method, the reference signals of S
1
and S
2
have to be very low
jitter signals that are precisely aligned to generate accurate time
events. These requirements are difcult to achieve in practice.
D. Statistical Linearity Calibration
In [19], a statistical method of calibration is proposed, in
which an independent ring oscillator is used to generate a
sequence of equally likely time events within one period of a
reference clock. If this sequence of events is applied to a TDC,
it can be shown that the probability of hitting a specic code in
the TDC is proportional to the duration of the time that leads
to that particular code. Assuming the duration of D
c
for code
c, the probability of hitting this code is equal to P
c
= D
c
/T
R
,
where T
R
represents the period of the reference clock. For N
cycles of the event sequence applied to the TDC, code c is
expected n

c
times, where n

c
is given by
n

c
= N P
c
=
N D
c
T
R
. (3)
If the actual number of hits for code c is counted in a
calibration phase, the estimated duration of the code D

c
can
be calculated from
D

c
=
n
c
T
R
N
(4)
where n
c
represents the actual number of hits. The esti-
mated durations of the codes can be used to construct a
TDC characterization curve and calibrate the TDC accord-
ingly. The simulation results reported in [19] indicate sig-
nicant error reduction of more than ve folds from 8 ps
RMS to 1.3 ps RMS for a VDL-based TDC in complementary
metaloxidesemiconductor 90-nm process. To implement this
calibration method, the frequencies of the on-chip oscillator and
the reference clock have to be adjusted to prevent coherency
between them. Coherency between these signals limits the num-
ber of time events and can adversely affect the uniformity of
the time events leading to inaccurate calibration. Even without

466 IEEE TRANSACTIONS ON INSTRUMENTATION AND MEASUREMENT, VOL. 59, NO. 2, FEBRUARY 2010
Fig. 5. VDL-based TDC with feedback paths converting delay lines to ring
oscillators.
coherency between the oscillator and the reference clock, the
periods of these signals have to be carefully adjusted [20]
to ensure the generation of proper time events for calibra-
tion. In general, in addition to an on-chip oscillator, dedicated
circuitries are needed to properly control the period of the
oscillator to perform TDC calibration in this method.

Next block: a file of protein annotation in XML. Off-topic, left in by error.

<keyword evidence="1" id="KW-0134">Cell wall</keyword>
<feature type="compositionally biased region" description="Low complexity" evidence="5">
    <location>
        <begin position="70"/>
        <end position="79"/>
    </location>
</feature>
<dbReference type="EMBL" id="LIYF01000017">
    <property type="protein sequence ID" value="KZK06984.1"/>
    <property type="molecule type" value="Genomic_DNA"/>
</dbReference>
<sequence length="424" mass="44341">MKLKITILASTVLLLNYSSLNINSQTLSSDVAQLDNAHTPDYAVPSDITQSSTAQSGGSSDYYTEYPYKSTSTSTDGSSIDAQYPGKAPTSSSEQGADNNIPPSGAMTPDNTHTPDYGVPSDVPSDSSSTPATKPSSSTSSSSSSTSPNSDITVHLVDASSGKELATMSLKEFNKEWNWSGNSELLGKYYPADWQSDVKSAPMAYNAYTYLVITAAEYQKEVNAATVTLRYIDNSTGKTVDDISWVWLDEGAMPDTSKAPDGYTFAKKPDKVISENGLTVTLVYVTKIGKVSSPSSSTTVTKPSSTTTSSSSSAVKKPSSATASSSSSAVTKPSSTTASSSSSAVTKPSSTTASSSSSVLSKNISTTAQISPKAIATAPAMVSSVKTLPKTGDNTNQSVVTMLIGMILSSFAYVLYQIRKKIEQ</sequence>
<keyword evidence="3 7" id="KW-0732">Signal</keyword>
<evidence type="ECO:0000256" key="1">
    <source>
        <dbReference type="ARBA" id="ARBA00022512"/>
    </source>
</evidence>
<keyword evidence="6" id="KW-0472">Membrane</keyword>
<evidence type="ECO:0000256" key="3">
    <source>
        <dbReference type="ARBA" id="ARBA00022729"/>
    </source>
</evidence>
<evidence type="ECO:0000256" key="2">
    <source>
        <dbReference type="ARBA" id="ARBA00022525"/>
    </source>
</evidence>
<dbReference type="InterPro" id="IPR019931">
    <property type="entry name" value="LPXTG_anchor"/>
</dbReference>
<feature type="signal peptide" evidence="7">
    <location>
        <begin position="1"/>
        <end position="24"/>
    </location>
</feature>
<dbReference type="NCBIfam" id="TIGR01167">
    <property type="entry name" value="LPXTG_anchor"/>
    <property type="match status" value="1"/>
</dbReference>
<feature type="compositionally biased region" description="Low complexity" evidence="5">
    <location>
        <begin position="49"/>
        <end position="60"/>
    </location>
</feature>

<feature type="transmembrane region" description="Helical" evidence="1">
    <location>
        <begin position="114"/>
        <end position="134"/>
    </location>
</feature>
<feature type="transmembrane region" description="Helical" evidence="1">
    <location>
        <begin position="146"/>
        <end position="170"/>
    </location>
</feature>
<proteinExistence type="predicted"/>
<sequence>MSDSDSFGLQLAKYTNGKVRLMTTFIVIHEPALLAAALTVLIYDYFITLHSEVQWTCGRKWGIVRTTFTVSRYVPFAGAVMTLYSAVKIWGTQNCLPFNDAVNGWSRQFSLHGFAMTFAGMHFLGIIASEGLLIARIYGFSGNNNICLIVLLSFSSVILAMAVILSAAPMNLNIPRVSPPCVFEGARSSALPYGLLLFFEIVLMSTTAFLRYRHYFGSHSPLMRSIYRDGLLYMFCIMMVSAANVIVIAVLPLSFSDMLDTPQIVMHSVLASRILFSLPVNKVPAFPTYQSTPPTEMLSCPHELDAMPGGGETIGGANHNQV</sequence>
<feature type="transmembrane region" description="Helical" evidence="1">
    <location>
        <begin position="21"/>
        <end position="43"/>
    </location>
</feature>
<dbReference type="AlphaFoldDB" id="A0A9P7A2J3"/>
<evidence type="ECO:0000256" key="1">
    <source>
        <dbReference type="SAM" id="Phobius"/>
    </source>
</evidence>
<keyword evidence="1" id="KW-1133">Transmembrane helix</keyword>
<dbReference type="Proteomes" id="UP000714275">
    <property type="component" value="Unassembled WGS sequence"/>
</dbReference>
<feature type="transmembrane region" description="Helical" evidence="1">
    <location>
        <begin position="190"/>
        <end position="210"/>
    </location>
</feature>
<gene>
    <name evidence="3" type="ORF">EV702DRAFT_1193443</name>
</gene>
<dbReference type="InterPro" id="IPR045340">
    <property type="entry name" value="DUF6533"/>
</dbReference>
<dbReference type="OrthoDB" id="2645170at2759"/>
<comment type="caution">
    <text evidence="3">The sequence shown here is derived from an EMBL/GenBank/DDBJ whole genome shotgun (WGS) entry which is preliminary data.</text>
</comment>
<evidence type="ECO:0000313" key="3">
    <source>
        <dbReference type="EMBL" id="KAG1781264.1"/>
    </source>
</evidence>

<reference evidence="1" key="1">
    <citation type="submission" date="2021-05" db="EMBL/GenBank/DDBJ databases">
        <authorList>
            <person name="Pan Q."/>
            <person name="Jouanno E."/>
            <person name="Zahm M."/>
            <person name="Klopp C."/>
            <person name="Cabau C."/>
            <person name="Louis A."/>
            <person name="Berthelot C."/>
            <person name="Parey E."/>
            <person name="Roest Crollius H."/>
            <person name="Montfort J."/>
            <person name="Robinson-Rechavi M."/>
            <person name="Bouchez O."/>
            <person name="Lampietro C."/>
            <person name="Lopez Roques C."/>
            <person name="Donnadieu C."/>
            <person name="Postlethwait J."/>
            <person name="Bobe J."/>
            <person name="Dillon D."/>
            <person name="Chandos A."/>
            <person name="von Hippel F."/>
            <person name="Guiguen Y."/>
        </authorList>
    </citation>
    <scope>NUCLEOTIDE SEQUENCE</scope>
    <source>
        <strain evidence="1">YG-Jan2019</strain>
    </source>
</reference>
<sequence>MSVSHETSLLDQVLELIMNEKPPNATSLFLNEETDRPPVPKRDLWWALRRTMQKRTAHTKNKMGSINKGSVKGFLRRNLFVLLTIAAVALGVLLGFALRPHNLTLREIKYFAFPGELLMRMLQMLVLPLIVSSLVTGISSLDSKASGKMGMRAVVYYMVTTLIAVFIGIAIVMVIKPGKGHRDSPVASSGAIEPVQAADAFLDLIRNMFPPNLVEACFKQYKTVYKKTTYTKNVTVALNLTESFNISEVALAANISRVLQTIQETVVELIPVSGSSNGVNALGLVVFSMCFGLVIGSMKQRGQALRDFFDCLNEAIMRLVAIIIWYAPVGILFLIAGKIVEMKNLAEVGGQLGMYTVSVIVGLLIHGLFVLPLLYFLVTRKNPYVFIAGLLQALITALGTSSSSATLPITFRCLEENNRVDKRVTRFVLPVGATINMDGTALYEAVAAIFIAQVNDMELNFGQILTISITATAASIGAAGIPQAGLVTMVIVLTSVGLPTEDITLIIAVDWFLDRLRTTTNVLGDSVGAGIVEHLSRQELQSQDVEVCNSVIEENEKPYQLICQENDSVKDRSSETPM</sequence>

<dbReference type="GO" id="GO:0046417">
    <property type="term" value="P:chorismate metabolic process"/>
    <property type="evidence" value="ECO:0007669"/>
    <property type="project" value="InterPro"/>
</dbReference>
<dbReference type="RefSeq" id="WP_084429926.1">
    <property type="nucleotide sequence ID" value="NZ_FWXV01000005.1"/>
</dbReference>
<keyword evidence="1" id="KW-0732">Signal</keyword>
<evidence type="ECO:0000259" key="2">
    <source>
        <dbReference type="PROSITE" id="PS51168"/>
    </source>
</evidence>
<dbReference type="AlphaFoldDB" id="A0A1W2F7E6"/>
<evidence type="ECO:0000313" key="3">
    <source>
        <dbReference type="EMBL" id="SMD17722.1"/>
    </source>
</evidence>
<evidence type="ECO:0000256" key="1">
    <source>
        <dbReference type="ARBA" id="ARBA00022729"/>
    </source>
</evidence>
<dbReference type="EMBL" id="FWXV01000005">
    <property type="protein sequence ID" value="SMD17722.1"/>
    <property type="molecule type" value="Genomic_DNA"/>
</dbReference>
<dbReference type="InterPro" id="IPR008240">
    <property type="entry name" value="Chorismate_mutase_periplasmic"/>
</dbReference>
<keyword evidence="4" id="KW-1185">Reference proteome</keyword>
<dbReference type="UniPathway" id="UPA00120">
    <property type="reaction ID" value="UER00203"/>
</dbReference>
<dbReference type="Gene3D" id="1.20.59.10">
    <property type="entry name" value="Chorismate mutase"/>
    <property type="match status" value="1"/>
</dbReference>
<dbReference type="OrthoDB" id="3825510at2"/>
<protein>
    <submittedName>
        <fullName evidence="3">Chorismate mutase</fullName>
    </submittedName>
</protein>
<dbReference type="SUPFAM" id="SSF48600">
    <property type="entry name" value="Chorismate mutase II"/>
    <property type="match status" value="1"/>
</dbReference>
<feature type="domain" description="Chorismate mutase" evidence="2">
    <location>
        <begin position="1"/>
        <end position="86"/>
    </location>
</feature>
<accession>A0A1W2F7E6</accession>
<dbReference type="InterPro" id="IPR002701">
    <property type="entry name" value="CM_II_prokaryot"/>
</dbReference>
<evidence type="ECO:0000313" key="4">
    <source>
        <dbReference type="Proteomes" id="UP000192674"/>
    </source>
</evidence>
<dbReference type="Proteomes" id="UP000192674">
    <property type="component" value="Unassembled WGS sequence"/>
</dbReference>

IV. PROPOSED METHOD OF TDC CALIBRATION
The delay lines in the TDC can be reused in calibration mode
to generate necessary time events. As shown in Fig. 5, if the
feedback paths in a VDL-based TDC are added, the two delay
lines are converted to ring oscillators with different frequencies.
In the proposed method, rst, the delay lines are congured
as ring oscillators to oscillate at close frequencies to generate
a set of time events with equal probabilities of occurrence.
Then, the output codes are recorded to estimate the size of each
quantization level. The frequencies of oscillation for the two
signals S
1
and S
2
generated by the ring oscillators in Fig. 5 are
given by
f
1
=
1
T
1
=
1
2 n
1
(5)
f
2
=
1
T
2
=
1
2 n
2
(6)
where T
1
and T
2
are the periods of S
1
and S
2
, respectively; n
is the number of delay cells in each delay line; and
1
and
2
represent one cell delay in the delay lines, respectively. For a
typical calibration case where f
1
and f
2
are not equal, if the
signals of S
1
and S
2
in Fig. 5 are observed, the time events can
be expressed by
t(m) = (T
0
+mT
1
) mod T
2
for m = 1, 2, . . . N (7)
where T
0
is the initial time difference between the rising edges
of S
1
and S
2
. The time difference between two successive
events in (7) is given by
t = t(m+ 1) t(m) = T
1
mod T
2
. (8)
It can be shown that appropriate time events are not generated
for all periods of T
1
and T
2
. For instance, when T
1
= NT
2
for
all integer values of N, the time difference between the events
becomes zero.
An easy solution to this problem is to add extra delay cells
to the feedback path of the faster delay line to minimize the
delay difference between the two delay lines. As a result, when
the feedback paths are activated, the oscillators start running at
close frequencies. If the overall delay difference between the
two delay lines is reduced to /2 T
1
, the difference between
successive time events generated by them is reduced to . Under
this condition, the time events are uniformly distributed over
one cycle of T
2
and can be represented by
t(m) = m < T
2
, m = 1, 2, . . . N. (9)
The probability of the events occurring within the time interval
of 0 <
t
< T
2
is linear and given by
P[
t
] =
t
/T
2
. (10)
Therefore, if this sequence of time events is applied to a
monotonic TDC, the probability density of each output code
can be used to estimate the size of the corresponding quanti-
zation step. The sequence represented by (7) includes a set of
high-resolution deterministic events. Such events are difcult
to generate with on-chip ring oscillators that are known for
poor stability and high jitter. In most applications, jitter is un-
desirable and creates many problems. However, as shown here,
for the purpose of TDC calibration in the proposed method,
jitter is helpful and facilitates the generation of appropriate time
events. The sequence in (7) contains just m distinct events with
a grid spacing of that are equally distributed over T